A second Baisha resident surnamed Liang said anger had been mounting over alleged pollution from both factories among local people for a number of years. “In recent years, people have been getting sick, and it’s getting worse and worse,” Liang said. “A lot of villagers have developed respiratory diseases like asthma and pneumonia.” “A lot of people have constant sore throats and inflammation, too, while some of the older people in the village have lung cancer,” he said.
“The kids all have upper respiratory tract inflammation, asthma and even pneumonia.” Lu said villagers were still suspicious that the promise to halt production hadn’t been carried out, because both factories provided high levels of income to local government through taxation. “These two factories are class A taxpayers to the Sihui municipal goverment,” he said. “They are very large, and they pay huge amounts in taxes.” “They are big customers around these parts, and they hire a lot of workers, so of course the government is going to be on their side.”
An employee who answered the phone at the neighborhood committee of the ruling Chinese Communist Party in Sihui’s Chengzhong district declined to comment. “I don’t know about this,” the employee said. Repeated calls to the district environmental protection department went unanswered during office hours on Tuesday. An employee who answered the phone at the Nanyue Screen Printing Co. said administrative staff were operating normally on Tuesday, but declined to comment on the protest, or on the reported halt in production. “We are all at work, and things are running normally,” the employee said, in reference to the office staff. “I don’t really know about it, because the top-level leadership is dealing with it.”
The Sihui confrontation on Monday marks the third mass environmental protest in Guangdong this week. On the same day, thousands of people marched in Huadu district of the provincial capital Guangzhou in protest over plans to build a waste incinerator plant on their doorstep. And the Huadu protest came just one day after residents of Jiangmen won an apparent concession from local officials, who said they would cancel plans to build a nuclear fuel processing plant near the city after three days of demonstrations. Worsening levels of air and water pollution, as well as disputes over the effects of heavy metals from mining and industry, have forced ordinary Chinese to become increasingly involved in environmental protection and protest.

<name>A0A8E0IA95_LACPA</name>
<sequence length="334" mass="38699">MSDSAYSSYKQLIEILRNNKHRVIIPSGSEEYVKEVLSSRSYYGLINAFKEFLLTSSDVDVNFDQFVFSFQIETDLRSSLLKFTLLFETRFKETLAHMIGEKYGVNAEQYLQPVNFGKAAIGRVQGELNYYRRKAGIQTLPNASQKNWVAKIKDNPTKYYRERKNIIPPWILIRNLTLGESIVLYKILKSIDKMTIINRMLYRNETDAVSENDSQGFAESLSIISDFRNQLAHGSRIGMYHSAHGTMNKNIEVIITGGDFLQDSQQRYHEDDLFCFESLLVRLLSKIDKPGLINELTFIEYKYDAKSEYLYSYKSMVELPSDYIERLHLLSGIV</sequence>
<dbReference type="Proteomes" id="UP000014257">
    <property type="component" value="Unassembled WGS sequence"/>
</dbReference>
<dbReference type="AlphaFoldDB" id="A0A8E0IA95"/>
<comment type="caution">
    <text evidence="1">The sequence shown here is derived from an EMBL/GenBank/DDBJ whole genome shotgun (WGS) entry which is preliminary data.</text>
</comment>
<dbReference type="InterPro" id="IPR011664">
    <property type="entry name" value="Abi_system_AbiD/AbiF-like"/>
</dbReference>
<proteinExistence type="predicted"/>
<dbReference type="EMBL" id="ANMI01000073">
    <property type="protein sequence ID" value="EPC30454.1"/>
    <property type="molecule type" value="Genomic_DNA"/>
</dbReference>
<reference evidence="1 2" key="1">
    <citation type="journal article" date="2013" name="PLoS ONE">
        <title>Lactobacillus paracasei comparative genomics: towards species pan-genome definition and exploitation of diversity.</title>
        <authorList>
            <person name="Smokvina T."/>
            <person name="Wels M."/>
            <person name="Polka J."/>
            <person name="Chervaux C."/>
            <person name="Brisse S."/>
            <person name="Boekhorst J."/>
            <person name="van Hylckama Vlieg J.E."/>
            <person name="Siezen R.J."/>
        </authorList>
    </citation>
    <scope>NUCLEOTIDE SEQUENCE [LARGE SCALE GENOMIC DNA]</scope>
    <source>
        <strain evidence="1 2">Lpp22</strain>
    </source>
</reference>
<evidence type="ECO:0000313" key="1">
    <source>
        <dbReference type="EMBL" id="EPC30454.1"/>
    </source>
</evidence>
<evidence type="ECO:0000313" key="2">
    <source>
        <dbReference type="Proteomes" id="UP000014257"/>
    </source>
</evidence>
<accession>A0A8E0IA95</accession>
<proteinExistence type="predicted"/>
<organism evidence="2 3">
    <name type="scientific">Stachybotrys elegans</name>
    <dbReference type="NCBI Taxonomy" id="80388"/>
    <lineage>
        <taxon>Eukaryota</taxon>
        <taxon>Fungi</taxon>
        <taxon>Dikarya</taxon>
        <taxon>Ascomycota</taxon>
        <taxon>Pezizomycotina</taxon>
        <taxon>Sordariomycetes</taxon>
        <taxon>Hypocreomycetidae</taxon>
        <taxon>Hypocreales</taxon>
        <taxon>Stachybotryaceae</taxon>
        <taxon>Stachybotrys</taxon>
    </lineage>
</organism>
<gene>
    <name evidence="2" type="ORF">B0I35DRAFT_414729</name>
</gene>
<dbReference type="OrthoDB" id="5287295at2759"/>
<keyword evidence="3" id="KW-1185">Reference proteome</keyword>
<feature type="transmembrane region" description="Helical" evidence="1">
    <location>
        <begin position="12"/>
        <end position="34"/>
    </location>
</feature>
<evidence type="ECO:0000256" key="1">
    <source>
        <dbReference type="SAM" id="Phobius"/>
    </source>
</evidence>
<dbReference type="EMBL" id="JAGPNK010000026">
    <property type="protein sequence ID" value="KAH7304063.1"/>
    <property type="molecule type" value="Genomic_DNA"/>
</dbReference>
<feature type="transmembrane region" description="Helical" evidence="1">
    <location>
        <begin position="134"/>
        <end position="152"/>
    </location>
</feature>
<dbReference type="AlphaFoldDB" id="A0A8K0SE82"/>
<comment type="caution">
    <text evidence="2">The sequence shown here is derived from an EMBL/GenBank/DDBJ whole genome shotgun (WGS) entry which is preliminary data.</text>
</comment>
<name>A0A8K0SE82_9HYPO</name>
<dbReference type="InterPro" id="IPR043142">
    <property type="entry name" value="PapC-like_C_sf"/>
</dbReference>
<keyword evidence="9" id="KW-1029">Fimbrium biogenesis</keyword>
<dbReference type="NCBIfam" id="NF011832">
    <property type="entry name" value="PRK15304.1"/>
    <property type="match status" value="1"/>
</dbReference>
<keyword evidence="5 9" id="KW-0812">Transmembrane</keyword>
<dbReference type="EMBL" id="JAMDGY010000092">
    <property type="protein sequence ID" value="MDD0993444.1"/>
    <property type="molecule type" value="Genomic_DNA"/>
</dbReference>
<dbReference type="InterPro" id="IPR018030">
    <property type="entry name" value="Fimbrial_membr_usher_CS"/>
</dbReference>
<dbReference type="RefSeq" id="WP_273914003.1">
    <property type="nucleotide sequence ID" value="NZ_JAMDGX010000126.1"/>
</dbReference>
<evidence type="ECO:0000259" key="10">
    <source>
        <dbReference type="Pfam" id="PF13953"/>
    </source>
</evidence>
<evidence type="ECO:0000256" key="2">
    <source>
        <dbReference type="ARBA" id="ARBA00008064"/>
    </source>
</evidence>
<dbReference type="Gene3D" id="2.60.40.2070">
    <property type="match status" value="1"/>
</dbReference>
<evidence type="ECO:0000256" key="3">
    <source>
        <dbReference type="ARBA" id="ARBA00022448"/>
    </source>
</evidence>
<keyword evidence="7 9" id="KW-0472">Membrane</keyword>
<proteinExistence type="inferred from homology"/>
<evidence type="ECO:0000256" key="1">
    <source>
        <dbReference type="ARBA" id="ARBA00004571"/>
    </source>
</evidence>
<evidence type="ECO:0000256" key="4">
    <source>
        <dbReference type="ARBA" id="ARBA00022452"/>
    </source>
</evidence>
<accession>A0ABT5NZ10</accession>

Libyan oil port ‘stormed by armed protesters’
Armed protesters have stormed the eastern Libyan oil port of Zueitina in an attempt to stop export operations, a witness has said. The raid on Tuesday at the port, 850km east of Tripoli, came hours after workers temporarily suspended a strike and resumed production at oilfields that pump to the terminal. It was not immediately known what the protesters wanted, but an engineer working at the port recognised them as being part of a group of civilian demonstrators who shut down the terminal for several weeks earlier this year demanding jobs.
“The group arrived and asked that operations be shut down,” the engineer told the Reuters news agency by phone. “A ship bound for Italy was being loaded with crude and I had to negotiate with them to allow the loading to continue. “It was difficult to convince them but the ship is being loaded. All other export activities are shut down.” A senior Libyan oil industry source confirmed the disruption and said export operations were affected. The incident occurred just hours after workers at Libya’s Zueitina Oil Company suspended their strike that had shut down oilfields and halted operations at the Zueitina terminal, demanding a change in management relating to a dispute over work conditions. The engineer told Reuters earlier production was resuming at those fields
Roads blocked in Khayelitsha protest
Cape Town – Khayelitsha residents protesting against bad policing and slow housing delivery burnt tyres and blocked Pama Road in the early hours of Tuesday morning. The protest, involving dozens of toyi-toying people, has seen sporadic flare-ups since Sunday. It started over allegations of slack police work and slow response times in the area in the last few days. However, residents from ward 91, also known as YAB section, used the opportunity to escalate their concerns about slow housing delivery and poor sanitation in the informal settlement which abuts Pama Road.
Protesters allege police took too long to respond to the scene of a murder on Monday, as well as allowing a robbery suspect to escape from custody. But when they were interviewed by the Cape Argus, lack of housing and sanitation were uppermost in their minds. “Eleven toilets for more than a thousand people, that is the reality. “I have lived here since I was a child; the conditions are terrible. Cars veer off the road sometimes and crash into the shacks. It is unsafe and unhealthy,” complained resident Luvuyo Dinginto, 32, pointing to overflowing drains and a pile of rubbish.
Protests held as YPF, Chevron sign Argentina oil deal
Chevron and Argentina’s state oil giant YPF signed a $1.2 billion agreement on Tuesday to exploit a huge oil reserve, triggering protests over the fracking it will entail. Loma La Lata Norte, in the southern Vaca Muerta reserve area, is one of the world’s largest non-conventional oil and gas shale deposits, and is expected to bring in some $15 billion in total investments. About 1,000 indigenous Mapuche occupied two oil wells at Vaca Muerta on Tuesday, saying they were opposed to the deal. They fear their lands will be polluted by fracking, the controversial practice of blasting water and other fluids into the ground to extract this type of oil and gas.